Along with the word “iconic” we should be wary of the promiscuous use of the word “balance.” Both convey feelings of perfection or authority that discourage light-hearted conversation and reasoned debate. Their use, in this listless time in Western politics, is unhelpful.
The hint of gravitas which accompanies the use of “balance”, of course, is exactly why it’s sexy in political discourse. It is intended consciously to calm unruly passions.
However, having the word beside your idea is valuable. A “balanced” idea likely won’t offend. It feels as if it takes far more into account than an idea that’s merely clear. Indeed, it invites you to believe that only what can work is left in the proposal—that the proposal is not merely a proposal but the only workable outcome. Democrats, policy professionals and dreamers, there is your problem.
The process of weighing and judging—balancing—the evidence before taking action is the essence of enlightened behavior. However, the best answer and necessary answer is not always balanced or a balanced package of half-measures heading off in opposing directions.
The virtue of balance has clouded several policy areas. Indeed, it has been used effectively to kill coherent reform. Electricity reform in Ontario is a classic example. The oxymoron, the “commercial crown corporation” exists to balance public accountability and market discipline. “Balanced” federalism has become a euphemism that allows each level of government to do bits of the other level’s job while spreading the blame.
In the “Art of War” Sun Tzu advised those who live by their wits that defence is usually the best way to deploy your resources. But, when it is to your advantage to turn to the offense you must be ferocious.
If you’re an activist and your government is nearly broke, it’s tempting to go for numerous little measures and say they represent a “balanced” approach. However, if you’re a serious reformer or even a serious conservative when the status quo is untenable, than whole-hearted reform should be undertaken. And balance left for sunnier times and lesser players.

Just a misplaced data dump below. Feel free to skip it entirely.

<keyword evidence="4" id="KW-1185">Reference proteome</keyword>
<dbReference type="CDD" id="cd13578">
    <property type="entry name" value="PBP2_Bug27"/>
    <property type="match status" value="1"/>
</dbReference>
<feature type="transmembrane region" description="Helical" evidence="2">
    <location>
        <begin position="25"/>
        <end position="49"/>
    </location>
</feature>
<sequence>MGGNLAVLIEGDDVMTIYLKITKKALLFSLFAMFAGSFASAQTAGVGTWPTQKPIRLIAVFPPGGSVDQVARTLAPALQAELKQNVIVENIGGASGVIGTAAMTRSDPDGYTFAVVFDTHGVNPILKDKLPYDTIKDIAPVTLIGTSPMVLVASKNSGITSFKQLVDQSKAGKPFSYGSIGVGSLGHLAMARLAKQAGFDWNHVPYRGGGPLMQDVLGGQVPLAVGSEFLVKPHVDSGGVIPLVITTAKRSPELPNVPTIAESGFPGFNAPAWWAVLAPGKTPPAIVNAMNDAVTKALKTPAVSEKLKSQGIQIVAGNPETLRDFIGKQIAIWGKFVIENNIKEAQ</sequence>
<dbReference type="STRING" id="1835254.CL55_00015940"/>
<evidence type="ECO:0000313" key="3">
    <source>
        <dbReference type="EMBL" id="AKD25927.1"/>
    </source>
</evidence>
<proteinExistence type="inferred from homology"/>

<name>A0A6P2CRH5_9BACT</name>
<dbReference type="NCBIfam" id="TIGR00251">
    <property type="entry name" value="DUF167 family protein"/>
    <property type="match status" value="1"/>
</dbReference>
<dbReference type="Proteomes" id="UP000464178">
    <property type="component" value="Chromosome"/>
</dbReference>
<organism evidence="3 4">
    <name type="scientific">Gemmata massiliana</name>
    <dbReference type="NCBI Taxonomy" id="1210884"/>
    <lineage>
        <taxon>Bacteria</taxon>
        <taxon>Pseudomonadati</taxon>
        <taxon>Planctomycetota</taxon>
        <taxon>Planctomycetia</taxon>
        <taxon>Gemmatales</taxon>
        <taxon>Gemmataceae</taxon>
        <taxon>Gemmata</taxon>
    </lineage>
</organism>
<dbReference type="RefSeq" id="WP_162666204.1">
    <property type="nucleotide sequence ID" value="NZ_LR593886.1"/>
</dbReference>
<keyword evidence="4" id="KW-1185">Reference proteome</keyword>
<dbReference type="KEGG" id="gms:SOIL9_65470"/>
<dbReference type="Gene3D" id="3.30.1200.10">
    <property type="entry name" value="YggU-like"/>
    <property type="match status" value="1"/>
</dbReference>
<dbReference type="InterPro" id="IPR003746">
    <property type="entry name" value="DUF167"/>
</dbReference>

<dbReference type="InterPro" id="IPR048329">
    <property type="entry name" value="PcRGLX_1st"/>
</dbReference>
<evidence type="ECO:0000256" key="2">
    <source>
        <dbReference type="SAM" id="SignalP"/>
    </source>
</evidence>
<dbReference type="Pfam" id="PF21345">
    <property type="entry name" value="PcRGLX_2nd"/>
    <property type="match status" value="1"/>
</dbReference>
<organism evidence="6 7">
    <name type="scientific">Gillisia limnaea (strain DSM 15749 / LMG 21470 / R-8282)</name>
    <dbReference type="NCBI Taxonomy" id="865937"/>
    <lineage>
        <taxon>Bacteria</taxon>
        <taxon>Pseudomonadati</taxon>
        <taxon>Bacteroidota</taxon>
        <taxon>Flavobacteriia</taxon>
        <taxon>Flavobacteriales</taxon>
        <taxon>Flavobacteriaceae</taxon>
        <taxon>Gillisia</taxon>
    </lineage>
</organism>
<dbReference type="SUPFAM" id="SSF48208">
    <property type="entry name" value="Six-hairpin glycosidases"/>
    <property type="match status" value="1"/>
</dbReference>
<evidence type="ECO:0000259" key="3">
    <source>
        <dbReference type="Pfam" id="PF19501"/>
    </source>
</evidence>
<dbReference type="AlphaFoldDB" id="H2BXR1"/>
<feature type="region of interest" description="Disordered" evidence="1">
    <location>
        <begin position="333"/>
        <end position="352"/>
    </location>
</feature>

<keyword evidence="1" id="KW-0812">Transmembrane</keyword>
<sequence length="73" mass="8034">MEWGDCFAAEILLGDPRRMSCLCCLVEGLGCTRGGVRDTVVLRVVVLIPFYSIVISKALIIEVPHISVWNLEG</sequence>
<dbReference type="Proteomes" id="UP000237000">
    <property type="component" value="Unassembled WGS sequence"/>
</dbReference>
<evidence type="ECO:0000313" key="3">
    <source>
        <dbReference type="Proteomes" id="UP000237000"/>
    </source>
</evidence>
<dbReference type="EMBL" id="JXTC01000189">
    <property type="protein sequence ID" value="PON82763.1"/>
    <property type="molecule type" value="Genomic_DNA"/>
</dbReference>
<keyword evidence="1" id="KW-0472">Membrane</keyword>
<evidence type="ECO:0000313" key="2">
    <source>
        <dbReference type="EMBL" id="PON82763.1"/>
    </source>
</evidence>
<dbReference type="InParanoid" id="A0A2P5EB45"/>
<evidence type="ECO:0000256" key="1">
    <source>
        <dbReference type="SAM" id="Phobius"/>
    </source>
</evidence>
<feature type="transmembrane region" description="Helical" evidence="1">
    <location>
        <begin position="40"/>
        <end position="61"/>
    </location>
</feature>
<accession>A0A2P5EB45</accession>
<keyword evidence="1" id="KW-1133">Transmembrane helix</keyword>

Fellow speech writer and old friend, Senator Hugh Segal is wedded to the word. He also takes delight in thinking of politics as a heroic adventure. Segal concludes his most ambitious book, however, by straining balance and boldness to the breaking point.
“The time is ripe for a White Paper that discusses what a North American Assembly would look like, how its members could be elected within three founding countries, and what initial advisor, consultative and auditing role it might play, as the European Parliament did in its early days.”
Hugh Segal, The Right Balance: Canada’s Conservative Tradition, Douglas & McIntyre, Toronto, 2011, p. 224
He insists Canadian sovereignty would be enhanced in his North American Community. His North American Assembly would “not be unlike” the early European Parliament. It operated for some 30 years without direct elections; its members were assigned by member parliaments. Everything from income distribution to drug safety and continental security would be on the assembly’s agenda.
Political integration—jointly legislating the people’s business—is not an affectation or habit you acquire incrementally hanging around auditing and advising and consulting fellow North Americans. There is no slippery slope that will eventually take down the border and create a true North American—or, realistically, a Canada-US—political community. To make a difference, Segal’s White Paper would have to challenge the national sovereignty of the constituent parts. Otherwise, his North American Assembly would be only another “constructive conversation” largely attended by political staffers.
The first expression of a big idea is less a matter of calculation than of conviction. Quebec’s Rene Levesque and France’s Jean Monnet were candid and effective. One spent most of his career trying to create a separate Quebec, and the other worked even longer to unite Europe. Both were self-described gradualists and probably liked the word balance. Yet, early in their public utterances they were clear about how far they’d like to go. In 1950, in negotiating the European Coal and Steel Union (initially between France and West Germany), Monnet wanted it publicly understood that its binding joint authority was only a first step toward European federation. His idea was a union of peoples, not merely co-operation between states.
Let’s not get started in North America by going back 60 years without a roadmap. This century, like the last, demands far more than balanced responses.